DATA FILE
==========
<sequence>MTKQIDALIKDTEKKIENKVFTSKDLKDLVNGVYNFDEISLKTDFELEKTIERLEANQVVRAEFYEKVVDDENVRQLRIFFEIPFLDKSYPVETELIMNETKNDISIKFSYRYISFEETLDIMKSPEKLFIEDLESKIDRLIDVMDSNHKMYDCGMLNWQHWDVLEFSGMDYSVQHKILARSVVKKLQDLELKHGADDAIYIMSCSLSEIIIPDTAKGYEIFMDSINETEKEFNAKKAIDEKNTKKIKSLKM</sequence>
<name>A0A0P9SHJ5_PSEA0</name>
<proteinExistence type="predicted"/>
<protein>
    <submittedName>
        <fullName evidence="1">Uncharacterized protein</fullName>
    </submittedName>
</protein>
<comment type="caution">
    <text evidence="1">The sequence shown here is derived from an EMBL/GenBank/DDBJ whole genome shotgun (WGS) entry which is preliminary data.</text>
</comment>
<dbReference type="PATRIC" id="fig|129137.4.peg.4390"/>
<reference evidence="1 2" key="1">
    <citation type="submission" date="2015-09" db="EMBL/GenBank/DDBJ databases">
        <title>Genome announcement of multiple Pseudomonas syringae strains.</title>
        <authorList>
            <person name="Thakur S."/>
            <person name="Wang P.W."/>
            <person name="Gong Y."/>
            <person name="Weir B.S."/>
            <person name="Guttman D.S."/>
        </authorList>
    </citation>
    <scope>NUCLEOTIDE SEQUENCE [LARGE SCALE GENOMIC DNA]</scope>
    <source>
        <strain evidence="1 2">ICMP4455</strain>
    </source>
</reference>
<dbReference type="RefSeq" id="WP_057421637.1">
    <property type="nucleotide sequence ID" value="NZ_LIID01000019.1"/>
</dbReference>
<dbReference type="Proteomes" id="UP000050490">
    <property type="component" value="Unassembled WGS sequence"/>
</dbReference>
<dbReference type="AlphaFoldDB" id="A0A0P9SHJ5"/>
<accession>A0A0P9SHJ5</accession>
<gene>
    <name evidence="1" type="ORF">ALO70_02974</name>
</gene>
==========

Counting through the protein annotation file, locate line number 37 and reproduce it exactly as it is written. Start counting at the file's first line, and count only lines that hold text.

<gene>